This is my first non CM/tech entry, not sure if there will be more. I was not able to find much on this topic going into the project and maybe I can save someone else some time. Credit to Craig Tate as his video on YouTube was all the information I could find to get going on this part of my restoration.
Being a YouTube Certified Automobile Technician, I have been wanting a project car for a while and I finally got one.
This summer I managed to get my hands on a 1993 Probe that had spent its life in California. There were a couple small surface rust spots (less than 1cm), but nothing at all like any cars of that era that spent their life here in Minnesota with our salted Winter roads.
The flipside of that coin is the California sun did a number on the dashboard. It was cracked so bad I don’t think it was repairable. I considered all the methods I could find on YouTube, but I didn’t think any of them short of a full fiberglass rebuild would work. I kept my eyes on cars for sale and recently found another 93 Probe that is a MN car, rusted to heck, no motor or trans, a real junker. The interior wasn’t bad though, the dash only had a couple tiny cracks, but was the wrong color. Color I can fix, so I drove to Wisconsin where the car was and got it cheap.
NOTE: The 93 is a unique dash from 94-97 in that the 93 has no passenger airbag, but 94+ does. There is a slight shape change with how it blends to the door trim so if putting a 94+ dash in a 93, plan on getting the door trim panels as well.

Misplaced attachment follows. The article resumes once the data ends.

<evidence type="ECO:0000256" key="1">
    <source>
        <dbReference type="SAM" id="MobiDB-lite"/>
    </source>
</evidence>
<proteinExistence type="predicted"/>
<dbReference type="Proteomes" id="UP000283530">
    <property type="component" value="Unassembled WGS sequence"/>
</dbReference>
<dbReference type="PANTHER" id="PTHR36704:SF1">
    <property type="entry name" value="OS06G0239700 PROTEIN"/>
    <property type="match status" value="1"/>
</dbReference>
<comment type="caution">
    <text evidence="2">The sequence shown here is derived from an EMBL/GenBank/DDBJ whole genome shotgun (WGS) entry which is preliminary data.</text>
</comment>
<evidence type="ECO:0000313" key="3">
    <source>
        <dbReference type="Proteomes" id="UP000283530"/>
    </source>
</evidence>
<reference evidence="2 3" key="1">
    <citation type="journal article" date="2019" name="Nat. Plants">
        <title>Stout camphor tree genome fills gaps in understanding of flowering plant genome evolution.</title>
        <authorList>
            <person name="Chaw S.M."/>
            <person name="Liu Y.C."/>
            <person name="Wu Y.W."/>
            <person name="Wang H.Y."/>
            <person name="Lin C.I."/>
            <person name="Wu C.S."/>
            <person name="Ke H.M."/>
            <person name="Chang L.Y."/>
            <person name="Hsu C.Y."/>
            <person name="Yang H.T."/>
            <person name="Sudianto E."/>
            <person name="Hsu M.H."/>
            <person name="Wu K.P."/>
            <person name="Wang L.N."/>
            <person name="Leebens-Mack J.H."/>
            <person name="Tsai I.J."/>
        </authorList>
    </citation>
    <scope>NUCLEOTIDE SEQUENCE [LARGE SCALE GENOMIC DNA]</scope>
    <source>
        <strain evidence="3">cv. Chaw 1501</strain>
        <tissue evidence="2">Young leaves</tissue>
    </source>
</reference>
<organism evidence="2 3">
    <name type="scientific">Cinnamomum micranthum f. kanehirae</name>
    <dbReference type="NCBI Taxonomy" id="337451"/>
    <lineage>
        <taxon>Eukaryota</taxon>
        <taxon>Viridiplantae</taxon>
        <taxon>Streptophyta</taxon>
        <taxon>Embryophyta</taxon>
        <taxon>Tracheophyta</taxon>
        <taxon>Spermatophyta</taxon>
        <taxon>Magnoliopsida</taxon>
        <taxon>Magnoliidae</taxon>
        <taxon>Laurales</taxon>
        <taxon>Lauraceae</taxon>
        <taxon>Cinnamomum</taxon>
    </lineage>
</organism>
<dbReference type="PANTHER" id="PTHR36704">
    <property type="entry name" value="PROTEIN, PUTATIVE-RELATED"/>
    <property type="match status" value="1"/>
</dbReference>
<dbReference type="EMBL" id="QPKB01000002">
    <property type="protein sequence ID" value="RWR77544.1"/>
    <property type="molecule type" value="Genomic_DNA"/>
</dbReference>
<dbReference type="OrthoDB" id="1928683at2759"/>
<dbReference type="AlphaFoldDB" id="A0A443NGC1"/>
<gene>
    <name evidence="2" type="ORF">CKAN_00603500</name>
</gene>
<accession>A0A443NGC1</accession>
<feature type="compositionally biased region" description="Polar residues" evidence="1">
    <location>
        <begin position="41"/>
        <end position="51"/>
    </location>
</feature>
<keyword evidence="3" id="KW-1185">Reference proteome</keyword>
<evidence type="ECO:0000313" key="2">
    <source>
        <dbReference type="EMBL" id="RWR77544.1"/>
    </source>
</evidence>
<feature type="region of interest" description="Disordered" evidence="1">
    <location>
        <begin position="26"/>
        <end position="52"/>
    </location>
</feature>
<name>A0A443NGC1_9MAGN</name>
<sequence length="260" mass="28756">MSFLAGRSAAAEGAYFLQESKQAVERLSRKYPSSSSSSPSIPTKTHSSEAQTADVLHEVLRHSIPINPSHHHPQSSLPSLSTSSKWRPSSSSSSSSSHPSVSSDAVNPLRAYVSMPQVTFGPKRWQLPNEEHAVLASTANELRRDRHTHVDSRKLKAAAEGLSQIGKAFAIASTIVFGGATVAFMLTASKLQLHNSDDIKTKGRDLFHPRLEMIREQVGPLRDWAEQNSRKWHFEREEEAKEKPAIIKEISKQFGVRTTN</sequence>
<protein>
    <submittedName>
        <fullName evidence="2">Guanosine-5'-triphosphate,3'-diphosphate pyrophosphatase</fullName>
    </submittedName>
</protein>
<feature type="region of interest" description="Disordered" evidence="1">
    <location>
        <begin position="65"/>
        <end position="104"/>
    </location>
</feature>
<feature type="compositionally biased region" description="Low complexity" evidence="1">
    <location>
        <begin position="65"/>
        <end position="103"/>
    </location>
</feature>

I am not going to cover the repairs and painting of the dash, I just want to document the removal/installation.
NOTE: Do NOT attempt to remove the dash trim that is next to the windshield. It is attached to the dash assemble from beneath via screws and will come out with the dash.
Start by removing the trim around the radio, HVAC, and switches, then remove the trim around the gear shift and e-brake.
You should now be able to remove the center console.
Back in the passenger foot well you will need to remove the trim on the bottom of the dash.
On the drivers side, the trim under the steering wheel is next.
On the passenger side, fully open the glove box to expose a set of vacuum lines and a wire harness to disconnect.
Now we are ready to get to the actual removal.
You can now rock the dash towards the rear of the car and get at two more wire harnesses, both at the far left end of the dash.
One last check to make sure everything is disconnected, then you should be able to roll the dash on to the seats. From there I was able to lift out of the car on my own using the pipe that runs down the center of the dash.
Reverse the process to reinstall and enjoy your new/repaired dash.
Here is a before pic of the door in all its 90s glory.